Life Insurance Corporation of India (LIC)’s misadventures in risky businesses have become sort of a fait accompli for almost every stakeholder. People have stopped questioning the insurer’s investment decisions or government’s excessive use of its cash reserves to bailout every failing organisation using public money. Here’s a question to ponder: If policy holders had any say in LIC’s investment decisions, would LIC have acquired IDBI Bank, one of the the worst performing banks in terms of asset quality, or bail out Infrastructure Leasing and Financial Services (IL&FS), a perfect case study for management students on how badly an non banking financial company (NBFC) can be run and grow into a systemic mess?
The fact is that LIC, which is an insurance company struggling to retain its market share, now owns a badly-run bank and is about to own an even more badly-run NBFC i.e, IL&FS. Ironically,it appears that the insurer is now more worried about managing the business it is not supposed to meddle with and doesn’t have the expertise in, rather than its own original business.
That LIC does not have a good track record in managing the performance of companies where it owns a majority stake is abundantly clear by now. Take the IL&FS case for example. LIC already owns a tad above 25 percent stake in IL&FS and is the largest shareholder in the highly mismanaged company (where a probe on allegations of frauds is still pending) followed by nearly 24 percent stake by Orix Corp. But, it didn’t know what’s going in IL&Fs till the time the crisis broke out.
LIC, along with other significant IL&FS shareholders have been blissfully unaware of the mismanagment of IL&FS companies. There are charges of irregularities in the way IL&FS companies presented their numbers which is being probed by the Serious Fraud Investigation Office (SFIO) whether any loan amount was diverted by these entities.
According to this The Economic Times report, the RBI reports twice warned that IL&FS Financial services’ net-owned funds were wiped out. None, including board members or rating agencies, paid any attention to it. Along with this, the liquidity position was turning grim. Cost overruns and escalating interest cost added to the weakness. All major shareholders, including LIC let the crisis run its course and blow up ultimately forcing the government to take over the board of IL&FS. In fact, LIC played an instrumental role in rejecting Piramal Group’s offer three years ago to buy a significant stake in IL&FS, according to reports.
Under the present circumstances, LIC will be asked to increase its stake in the company to enable the firm with Rs 90,000 crore liabilities to stay afloat. This will mean the insurer will inch closer to controlling stake in the company and can’t be a passive investor treating it as a financial investment.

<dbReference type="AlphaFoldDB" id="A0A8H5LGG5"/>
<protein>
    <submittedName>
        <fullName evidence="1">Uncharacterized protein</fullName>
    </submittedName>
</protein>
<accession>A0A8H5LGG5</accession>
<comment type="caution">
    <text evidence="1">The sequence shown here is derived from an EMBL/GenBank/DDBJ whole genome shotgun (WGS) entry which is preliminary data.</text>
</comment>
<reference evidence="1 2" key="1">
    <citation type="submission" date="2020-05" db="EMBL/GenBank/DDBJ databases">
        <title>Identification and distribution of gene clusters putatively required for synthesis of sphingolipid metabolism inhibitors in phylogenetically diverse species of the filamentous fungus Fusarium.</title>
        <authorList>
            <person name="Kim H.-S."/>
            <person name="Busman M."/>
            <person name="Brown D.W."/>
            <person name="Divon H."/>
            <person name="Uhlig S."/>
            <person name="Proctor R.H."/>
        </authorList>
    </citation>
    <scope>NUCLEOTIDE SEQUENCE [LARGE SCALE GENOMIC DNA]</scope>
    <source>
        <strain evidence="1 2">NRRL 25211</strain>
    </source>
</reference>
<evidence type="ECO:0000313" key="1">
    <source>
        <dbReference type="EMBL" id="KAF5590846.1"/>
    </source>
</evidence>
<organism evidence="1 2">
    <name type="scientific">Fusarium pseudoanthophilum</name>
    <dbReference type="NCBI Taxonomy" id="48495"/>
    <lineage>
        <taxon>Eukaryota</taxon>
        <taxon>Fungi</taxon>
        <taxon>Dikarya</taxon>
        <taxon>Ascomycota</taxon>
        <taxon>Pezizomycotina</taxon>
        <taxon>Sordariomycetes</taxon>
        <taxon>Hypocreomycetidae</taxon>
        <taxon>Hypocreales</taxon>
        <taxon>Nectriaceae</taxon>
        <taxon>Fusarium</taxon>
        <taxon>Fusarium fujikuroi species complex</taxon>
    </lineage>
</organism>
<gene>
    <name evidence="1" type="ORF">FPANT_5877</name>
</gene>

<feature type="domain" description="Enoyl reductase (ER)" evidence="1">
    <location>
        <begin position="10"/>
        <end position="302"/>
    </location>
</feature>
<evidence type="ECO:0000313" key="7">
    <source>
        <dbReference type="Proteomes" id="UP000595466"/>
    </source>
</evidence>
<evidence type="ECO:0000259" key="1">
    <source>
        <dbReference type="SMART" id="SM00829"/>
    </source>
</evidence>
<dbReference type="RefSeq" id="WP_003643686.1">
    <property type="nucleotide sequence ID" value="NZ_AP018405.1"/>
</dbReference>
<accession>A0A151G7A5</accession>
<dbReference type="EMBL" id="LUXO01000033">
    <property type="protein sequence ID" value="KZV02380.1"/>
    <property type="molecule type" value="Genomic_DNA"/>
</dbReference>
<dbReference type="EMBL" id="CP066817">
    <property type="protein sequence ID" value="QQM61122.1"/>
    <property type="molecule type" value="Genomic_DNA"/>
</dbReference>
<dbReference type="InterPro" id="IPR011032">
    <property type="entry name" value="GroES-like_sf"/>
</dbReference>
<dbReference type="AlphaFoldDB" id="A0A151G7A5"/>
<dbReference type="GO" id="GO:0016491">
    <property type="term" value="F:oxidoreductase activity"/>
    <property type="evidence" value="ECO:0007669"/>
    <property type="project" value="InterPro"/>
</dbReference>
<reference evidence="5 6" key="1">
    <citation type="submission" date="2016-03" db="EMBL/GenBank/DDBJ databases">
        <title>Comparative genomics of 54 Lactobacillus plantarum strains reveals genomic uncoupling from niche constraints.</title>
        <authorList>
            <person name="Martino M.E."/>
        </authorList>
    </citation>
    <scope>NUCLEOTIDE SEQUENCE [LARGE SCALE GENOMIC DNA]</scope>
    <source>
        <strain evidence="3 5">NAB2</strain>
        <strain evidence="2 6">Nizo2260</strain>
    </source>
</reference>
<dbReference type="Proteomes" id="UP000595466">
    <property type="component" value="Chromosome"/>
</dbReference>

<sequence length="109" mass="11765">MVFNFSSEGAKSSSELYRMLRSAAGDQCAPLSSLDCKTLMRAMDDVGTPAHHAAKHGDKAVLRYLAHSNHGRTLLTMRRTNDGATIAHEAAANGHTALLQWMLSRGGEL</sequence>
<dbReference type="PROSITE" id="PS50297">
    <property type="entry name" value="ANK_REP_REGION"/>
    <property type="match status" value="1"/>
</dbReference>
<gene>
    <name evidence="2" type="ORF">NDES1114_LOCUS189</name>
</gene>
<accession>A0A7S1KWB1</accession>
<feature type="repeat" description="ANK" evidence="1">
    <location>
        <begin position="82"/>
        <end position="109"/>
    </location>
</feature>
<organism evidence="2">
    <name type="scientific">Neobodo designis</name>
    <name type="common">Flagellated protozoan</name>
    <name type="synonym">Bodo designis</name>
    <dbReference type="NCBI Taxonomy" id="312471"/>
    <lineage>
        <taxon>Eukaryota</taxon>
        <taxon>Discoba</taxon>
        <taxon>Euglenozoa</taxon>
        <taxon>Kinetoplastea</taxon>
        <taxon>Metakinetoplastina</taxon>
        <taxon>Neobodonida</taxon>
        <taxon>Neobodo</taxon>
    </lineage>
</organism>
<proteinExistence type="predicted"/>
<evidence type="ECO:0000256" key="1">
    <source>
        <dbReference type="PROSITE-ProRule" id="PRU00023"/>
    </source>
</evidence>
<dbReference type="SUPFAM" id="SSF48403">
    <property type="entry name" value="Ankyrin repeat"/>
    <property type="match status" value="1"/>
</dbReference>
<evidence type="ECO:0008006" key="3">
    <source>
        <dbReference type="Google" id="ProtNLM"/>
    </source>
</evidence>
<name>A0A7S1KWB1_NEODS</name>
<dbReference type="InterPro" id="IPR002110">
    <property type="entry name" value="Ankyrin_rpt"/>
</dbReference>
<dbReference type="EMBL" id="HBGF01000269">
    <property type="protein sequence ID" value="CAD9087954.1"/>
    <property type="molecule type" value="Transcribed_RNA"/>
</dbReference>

Does this likely stake increase using policyholders’ money make sense for LIC? Second, can it manage such a large maze of 348 companies that has combined liabilities of Rs 90,000 crore? To sum up, LIC which failed to understand the IL&FS business, its risk and its prospects, is now on the verge of acquiring further stake in the firm and, thus, becoming a significant majority shareholder.
LIC's IDBI acquisition
The story of LIC’s acquisition of IDBI Bank is even more curious. What does the deal really mean for LIC? IDBI Bank, with 30 percent NPAs in March 2018, is a capital-hungry beast which any potential promoter needs to worry about for the rest of his life. Infusing a one-time capital won’t solve the problem here. It’s going to be a life-long burden for LIC.
For the seventh consecutive quarter, IDBI Bank reported negative earnings with a net loss for the quarter at Rs 2,409.89 crore against Rs 853.01 crore in the same quarter last year. Gross non-performing assets (NPAs) rose 15.21 percent to Rs 57,806.84 crore at the end of the June quarter from Rs 50,173.20 crore in the same quarter last year. As a percentage of total loans, gross NPAs stood at 30.78 percent as compared to 27.95 percent in the previous quarter and 24.11 percent in the year-ago quarter.
What, if it were not for the political necessity of the government, tempted LIC to get into the IDBI mess? Sure, one excuse is that the acquisition will enable LIC to use IDBI branches for cross-selling its products. But that’s no reason for an insurance company to own a loss-making bank that is under the scrutiny of the RBI for performance issues.
The LIC-IDBI Bank deal is a perfect shortcut to kick off the government's privatisation agenda that has been stuck for long. But it will not necessarily send a good signal to the investor community because there is no fresh private money coming in.
LIC is basically using the funds collected from its customers to buy out a bank. It takes off some burden from the government that is saddled with capital-hungry zombie banks. But it will be a pain for LIC in days to come.
Already, a falling stock market is likely to take a toll on LIC’s books that invests Rs 35,000-45,000 crore annually in equities. It has to shell out about Rs 12,000-13,000 crore in IDBI as part of its acquisition. It will need an equally significant amount in IL&FS as and when the picture becomes clear.
All this is happening when its own business is facing headwinds. Its market share has fallen to 67.32 percent as of March this year from 75.44 percent in March 2014. Also, LIC’s share in the number of policies—both group and individual—has fallen to 74 percent as of March this year from 84 percent five years ago, according to a Livemint report. It should be more worried about erosion in its core business. But, who will bailout India’s favourite bailout company from gambling in risky businesses it doesn’t understand?
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Updated Date: Oct 25, 2018 20:41:16 IST